the fp is weather-climate-geography
Luxembourg Weather, climate and geography
Weather and climate
Best time to visit
Warm weather can generally be expected from May to September. Snow is not uncommon during the winter months, especially in the higher Ardennes regions in the northern half of the country, but this is less reliable than it once was, and has led to the virtual eradication of the former (albeit small) cross-country skiing industry.
The north (the Ardennes region) tends to be slightly wetter and slightly colder than the south at all times of year. As has been seen in other regions, weather patterns have become far less predictable in recent years than they used to be, and visitors should be braced for anything whenever they travel.
Restaurants, hotels and most visitor attractions in Luxembourg City remain open all year round, and there is no specific high or low season, although certain peak times such as the National Day in June, Easter and Christmas can become booked out well in advance. Many other parts of the country however experience a very distinct low season in January and February, and tourist grinds to a halt in much of the Ardennes. Many smaller hotels and some restaurants shut completely during the winter months, and establishments that remain open often have limited opening hours.
Autumn can be a good time to visit the north as the annual turning of the leaves is a wonderful and free natural spectacle, many country hotels have open fires going, and the restaurants offer seasonal menus featuring local game.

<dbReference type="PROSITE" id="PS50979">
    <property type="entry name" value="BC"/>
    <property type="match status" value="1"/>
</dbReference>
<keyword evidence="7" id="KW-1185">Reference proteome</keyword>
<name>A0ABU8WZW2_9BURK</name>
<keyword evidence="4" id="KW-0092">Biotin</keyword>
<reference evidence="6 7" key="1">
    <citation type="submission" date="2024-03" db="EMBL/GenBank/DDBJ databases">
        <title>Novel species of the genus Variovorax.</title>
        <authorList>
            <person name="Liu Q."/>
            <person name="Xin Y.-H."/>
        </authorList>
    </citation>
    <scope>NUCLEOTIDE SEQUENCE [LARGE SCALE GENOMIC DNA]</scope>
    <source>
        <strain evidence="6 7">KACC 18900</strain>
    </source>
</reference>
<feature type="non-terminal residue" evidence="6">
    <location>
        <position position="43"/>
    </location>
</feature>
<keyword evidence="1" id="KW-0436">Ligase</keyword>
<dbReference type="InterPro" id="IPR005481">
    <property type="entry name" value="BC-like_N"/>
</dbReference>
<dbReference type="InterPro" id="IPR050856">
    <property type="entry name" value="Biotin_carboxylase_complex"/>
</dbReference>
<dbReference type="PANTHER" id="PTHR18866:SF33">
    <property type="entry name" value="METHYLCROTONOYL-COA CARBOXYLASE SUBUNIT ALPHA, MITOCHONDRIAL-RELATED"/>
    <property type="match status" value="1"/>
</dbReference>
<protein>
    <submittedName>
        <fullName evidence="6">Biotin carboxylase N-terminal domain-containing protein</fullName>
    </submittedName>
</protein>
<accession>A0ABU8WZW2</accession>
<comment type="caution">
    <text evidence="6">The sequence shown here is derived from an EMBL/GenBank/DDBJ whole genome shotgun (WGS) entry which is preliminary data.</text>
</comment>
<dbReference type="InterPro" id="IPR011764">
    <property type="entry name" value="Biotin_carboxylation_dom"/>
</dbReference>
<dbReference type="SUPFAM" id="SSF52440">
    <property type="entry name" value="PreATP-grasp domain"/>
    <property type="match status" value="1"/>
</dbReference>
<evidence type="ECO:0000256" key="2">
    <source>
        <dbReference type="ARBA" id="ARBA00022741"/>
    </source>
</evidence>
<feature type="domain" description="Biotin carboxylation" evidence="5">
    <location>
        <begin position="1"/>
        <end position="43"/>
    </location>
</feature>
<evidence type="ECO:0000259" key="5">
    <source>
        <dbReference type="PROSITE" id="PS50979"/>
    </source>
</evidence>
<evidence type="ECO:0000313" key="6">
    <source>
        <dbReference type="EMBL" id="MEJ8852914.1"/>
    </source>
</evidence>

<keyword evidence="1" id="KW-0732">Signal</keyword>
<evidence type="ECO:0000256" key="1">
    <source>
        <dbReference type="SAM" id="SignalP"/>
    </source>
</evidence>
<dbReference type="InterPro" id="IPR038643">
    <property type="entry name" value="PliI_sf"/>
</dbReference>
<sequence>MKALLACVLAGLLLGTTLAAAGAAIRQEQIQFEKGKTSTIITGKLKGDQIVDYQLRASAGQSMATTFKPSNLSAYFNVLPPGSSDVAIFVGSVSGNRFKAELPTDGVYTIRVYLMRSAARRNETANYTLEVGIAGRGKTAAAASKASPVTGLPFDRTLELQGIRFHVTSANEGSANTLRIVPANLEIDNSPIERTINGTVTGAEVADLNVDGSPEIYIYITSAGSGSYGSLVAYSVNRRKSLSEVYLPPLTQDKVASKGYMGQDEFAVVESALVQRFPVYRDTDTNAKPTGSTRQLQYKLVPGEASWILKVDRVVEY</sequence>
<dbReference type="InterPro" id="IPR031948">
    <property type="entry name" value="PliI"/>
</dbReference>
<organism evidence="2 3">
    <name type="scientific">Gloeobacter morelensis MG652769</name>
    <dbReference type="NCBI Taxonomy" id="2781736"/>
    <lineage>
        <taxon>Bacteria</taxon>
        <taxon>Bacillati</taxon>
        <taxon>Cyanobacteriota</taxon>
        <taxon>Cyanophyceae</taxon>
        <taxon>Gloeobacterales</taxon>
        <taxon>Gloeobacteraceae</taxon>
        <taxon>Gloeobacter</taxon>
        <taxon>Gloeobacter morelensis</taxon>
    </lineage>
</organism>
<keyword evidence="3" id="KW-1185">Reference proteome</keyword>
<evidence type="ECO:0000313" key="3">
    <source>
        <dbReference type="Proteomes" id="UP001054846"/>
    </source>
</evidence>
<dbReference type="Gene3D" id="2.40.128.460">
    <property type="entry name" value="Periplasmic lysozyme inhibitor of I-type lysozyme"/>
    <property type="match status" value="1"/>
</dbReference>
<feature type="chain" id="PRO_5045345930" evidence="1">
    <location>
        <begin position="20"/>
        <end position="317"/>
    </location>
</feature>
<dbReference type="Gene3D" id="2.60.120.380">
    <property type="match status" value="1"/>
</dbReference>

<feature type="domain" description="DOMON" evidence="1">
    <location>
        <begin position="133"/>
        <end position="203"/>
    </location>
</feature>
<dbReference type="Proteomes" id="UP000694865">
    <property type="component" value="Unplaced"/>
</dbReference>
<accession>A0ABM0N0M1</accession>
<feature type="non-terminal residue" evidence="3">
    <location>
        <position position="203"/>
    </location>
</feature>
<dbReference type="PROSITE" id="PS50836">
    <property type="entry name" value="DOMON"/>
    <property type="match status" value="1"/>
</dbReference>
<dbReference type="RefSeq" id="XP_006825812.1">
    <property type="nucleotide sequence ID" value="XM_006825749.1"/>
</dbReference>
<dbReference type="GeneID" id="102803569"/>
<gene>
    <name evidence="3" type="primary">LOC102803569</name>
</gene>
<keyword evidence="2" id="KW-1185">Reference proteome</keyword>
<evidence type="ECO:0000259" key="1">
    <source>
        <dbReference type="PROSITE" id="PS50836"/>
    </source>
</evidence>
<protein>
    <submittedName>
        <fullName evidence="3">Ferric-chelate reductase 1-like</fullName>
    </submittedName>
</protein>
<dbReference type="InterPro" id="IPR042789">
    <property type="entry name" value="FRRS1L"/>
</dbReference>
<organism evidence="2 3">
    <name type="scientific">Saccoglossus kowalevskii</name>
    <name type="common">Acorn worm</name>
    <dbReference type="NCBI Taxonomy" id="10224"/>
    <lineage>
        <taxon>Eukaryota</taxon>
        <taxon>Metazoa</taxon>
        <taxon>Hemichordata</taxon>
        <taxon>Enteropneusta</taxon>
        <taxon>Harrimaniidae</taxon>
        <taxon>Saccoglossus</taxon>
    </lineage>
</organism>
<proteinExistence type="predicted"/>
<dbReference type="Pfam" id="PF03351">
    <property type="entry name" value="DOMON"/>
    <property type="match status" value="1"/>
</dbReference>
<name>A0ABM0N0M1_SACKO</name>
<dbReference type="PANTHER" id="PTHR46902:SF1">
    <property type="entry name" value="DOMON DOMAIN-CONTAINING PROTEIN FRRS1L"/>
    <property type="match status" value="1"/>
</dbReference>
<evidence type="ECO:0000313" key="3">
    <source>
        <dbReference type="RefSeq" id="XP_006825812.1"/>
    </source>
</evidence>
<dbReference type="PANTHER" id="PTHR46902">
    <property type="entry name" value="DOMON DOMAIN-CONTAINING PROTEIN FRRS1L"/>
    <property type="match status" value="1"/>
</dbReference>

Waterproofs are advisable at all times of the year. There is no discernible wet or dry season in Luxembourg, and it is best to come prepared for all eventualities.
The Grand Duchy of Luxembourg shares borders to the north and west with Belgium, to the south with France and to the east with Germany. Although similar in size to a typical English county, there are a number of distinct geographical regions. Most of the northern half of the country is made up of the high plateau of the Ardennes, carved and scarred by a network of steep-sided thickly forested river valleys. Most of this region is around 500m (1,640ft) above sea level.
The southern half – known locally the Gutland or Good Land - is gently rolling lowland, covered with woods and farmland, mostly sitting around 250m (820ft) above sea level. There are no towns of any significant size in the north; the south is more urbanised. In the southeast is the rich wine-growing valley of the Moselle river, which enjoys a unique microclimate well-suited to the cultivation of grapes. The area around Echternach, Larochette and Beaufort is a spectacular region of narrow sandstone micro-gorges and thick forest, which was christened ‘Little Switzerland’ by early tourists. The capital meanwhile, Luxembourg City, is built on a rocky outcrop overlooking the two adjoining gorges of the Alzette and Pétrusse valleys.